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New look Synchro team emerge on world stage

15 June 2017

SYNCHRONISED SWIMMING: It’s a new year, a new Olympic cycle and a new-look squad for the Australian Synchronised Swimming Team.

Selection trials in April saw only five Olympians from the Rio Games staying in the squad of 12 and the new team is working hard to be in top form for the 2017 World Championships in July.

One familiar face from the Rio squad is still evident in the team, but notably missing from the water.

Dual Olympian Bianca Hammett has swapped her swimmers for the whistle and taken on a new role as assistant coach and team manager after retiring from the sport post-Rio.

While watching her former teammates compete from the sideline was always going to be hard, Hammett is really pleased with the progress the new squad has made so far.

The team recently competed at the Spanish Open, which forms part of the new FINA Synchronized Swimming World Series.

In the Canary Islands, Spain, Australia placed sixth out of 11 teams for the technical routine and sixth out of 13 teams for the free routine. This secured them a sixth place overall, and fifth place internationally as they competed against numerous Spanish teams at their home event.

“The team performed really well,” Hammett said.

“It was their first international event as a new team, so it was a chance to see how everyone handled the pressure and see what they like to do in the final minutes before competing.

“It was a learning experience, a chance for the team to better know each other and see what it is like to compete on an international stage before heading to this year’s FINA World Championships.”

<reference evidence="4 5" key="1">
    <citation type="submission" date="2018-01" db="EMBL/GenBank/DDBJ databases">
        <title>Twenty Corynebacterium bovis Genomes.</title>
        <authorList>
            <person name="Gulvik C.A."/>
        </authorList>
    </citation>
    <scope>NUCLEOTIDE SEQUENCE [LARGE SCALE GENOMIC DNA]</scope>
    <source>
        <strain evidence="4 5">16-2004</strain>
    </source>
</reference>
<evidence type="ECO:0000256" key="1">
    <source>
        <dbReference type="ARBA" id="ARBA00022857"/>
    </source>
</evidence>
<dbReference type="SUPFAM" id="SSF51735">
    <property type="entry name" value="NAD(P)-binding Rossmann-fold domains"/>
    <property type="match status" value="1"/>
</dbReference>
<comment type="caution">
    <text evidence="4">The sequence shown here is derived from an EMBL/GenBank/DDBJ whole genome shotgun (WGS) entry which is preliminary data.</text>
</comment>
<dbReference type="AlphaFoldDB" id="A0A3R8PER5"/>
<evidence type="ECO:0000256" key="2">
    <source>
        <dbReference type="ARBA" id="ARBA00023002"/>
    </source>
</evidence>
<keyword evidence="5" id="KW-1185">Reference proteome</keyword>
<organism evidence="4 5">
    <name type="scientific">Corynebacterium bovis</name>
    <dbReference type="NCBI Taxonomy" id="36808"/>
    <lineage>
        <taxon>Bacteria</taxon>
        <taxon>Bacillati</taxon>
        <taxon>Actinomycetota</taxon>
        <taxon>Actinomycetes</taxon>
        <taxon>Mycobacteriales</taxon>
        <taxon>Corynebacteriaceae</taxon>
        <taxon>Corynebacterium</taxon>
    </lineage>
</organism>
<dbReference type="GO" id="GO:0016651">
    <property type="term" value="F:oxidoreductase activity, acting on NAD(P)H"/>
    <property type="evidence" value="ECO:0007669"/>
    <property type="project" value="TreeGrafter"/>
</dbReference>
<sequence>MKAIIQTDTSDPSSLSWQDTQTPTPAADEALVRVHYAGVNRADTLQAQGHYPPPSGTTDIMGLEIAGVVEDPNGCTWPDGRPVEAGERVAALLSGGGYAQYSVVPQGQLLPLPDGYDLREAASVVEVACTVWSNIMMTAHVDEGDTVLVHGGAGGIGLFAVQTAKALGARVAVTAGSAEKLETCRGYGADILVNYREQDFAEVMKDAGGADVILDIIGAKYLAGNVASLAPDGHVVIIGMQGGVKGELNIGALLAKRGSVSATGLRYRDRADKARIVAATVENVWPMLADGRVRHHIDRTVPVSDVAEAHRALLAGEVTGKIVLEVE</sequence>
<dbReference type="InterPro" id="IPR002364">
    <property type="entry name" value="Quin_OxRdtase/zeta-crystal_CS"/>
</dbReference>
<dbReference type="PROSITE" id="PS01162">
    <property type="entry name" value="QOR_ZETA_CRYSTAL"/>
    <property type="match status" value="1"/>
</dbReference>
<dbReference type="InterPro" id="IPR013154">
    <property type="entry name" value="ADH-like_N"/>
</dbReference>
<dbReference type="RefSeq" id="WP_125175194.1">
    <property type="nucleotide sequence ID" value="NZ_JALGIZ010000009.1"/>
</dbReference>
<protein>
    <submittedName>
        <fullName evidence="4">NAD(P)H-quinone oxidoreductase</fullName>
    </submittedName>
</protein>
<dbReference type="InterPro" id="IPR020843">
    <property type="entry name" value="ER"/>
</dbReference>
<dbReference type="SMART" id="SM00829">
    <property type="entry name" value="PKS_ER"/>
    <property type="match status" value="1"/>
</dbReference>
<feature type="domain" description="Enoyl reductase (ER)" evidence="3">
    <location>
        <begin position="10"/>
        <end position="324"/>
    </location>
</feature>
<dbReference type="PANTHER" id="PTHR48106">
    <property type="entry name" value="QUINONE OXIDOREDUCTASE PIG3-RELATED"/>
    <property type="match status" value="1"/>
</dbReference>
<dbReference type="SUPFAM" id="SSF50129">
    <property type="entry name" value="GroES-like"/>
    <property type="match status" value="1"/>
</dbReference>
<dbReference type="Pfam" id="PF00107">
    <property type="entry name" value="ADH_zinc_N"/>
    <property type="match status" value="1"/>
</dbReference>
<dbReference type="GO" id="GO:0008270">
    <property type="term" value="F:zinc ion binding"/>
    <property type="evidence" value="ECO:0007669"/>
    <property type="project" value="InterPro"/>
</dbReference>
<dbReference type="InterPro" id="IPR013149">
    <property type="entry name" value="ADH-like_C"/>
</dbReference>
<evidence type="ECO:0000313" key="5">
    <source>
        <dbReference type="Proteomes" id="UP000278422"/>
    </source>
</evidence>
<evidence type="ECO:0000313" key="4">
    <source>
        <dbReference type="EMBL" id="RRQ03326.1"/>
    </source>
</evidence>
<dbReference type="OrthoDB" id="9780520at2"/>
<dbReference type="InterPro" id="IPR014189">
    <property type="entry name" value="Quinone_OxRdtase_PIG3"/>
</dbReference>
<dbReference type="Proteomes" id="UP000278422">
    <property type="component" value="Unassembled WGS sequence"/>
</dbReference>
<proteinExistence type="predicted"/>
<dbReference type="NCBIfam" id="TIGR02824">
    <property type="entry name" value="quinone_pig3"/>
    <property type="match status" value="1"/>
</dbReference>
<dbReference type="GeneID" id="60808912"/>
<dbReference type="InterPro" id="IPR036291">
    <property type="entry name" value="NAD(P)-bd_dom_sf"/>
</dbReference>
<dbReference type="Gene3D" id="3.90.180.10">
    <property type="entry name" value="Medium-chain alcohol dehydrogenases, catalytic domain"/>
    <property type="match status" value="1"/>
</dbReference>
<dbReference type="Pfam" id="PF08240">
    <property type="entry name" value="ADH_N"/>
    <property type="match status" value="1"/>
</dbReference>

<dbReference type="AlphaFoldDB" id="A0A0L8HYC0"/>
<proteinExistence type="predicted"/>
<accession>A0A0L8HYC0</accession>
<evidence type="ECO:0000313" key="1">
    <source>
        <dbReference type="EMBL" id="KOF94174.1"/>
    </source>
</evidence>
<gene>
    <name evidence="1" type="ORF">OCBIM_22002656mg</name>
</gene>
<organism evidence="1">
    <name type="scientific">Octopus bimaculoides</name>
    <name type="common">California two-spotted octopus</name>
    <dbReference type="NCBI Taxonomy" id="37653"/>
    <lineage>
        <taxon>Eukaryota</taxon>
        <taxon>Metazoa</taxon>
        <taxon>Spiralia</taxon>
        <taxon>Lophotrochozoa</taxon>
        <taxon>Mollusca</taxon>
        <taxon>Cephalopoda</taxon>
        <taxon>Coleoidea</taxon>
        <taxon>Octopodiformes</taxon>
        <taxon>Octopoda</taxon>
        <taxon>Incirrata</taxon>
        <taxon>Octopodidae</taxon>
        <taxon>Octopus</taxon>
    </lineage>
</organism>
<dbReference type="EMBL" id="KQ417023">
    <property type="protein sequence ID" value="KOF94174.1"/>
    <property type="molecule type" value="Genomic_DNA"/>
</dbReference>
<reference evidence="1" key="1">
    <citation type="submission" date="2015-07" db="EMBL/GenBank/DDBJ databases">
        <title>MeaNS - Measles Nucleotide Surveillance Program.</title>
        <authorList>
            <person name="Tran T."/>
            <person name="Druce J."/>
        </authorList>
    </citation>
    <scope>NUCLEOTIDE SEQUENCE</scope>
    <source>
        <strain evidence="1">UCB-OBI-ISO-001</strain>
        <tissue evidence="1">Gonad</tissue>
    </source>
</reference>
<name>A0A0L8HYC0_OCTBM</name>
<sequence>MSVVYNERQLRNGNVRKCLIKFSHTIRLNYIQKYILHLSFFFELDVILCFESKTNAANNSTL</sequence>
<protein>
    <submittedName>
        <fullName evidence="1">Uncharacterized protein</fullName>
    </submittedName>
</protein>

While there is still work to do before next month’s World Championships, Hammett said the five Olympians still in the team have been sharing their experiences with the new members and she was impressed with how quickly the team gelled.

“The team for Rio was very close and were together a long time before the event. This team has not had that luxury (yet), however they have really stepped up and bonded quickly,” the former team captain said.

“Synchro is a team sport where you rely on each other and you need to trust your teammates.

“The team stayed together on site during the camp leading into the Spanish Open which I believe contributed to them coming together as a team so quickly.”

Synchro CoachesThe Spanish Open was not just a learning experience for the athletes, but also for Hammett in her new role assisting the National Head Coach Lilianna Grenier.

“Watching from the sideline is always hard, it is something I have experienced before as a swimmer due to injury.

“It’s more nerve racking than actually swimming because you have no control.

“In the water you can control what you do – I was always nervous walking out, but once I dove in the water, the nerves were replaced with enjoyment. Watching from the sidelines I never dive in so the nerves are there the whole swim!

“However, as a coach, I actually felt less nervous.

“As coaches, our job ends once we part ways just prior to the team competing. I had control leading up to that moment and did all I could to help get them to that point.

“I feel more proud then nervous watching the team swim.”

The team are back in Australia now, further improving their strengths and working on their weakness as identified at the Spanish Open.

They will next compete at the FINA World Championships in Budapest, Hungary from July 14-30.

Members of the new Australian Synchronised Swimming Team:

Hannah Cross (Rio 2016), Jane Fruzynski, Kiera Gazzard, Danielle Kettlewell (Rio 2016), Kirsten Kinash, Erica Li, Sue-Ann Lim, Nikita Pablo (Rio 2016), Rachel Presser, Emily Rogers (Rio 2016), Amie Thompson (Rio 2016), and Kazia Zenke.

Georgia Thompson

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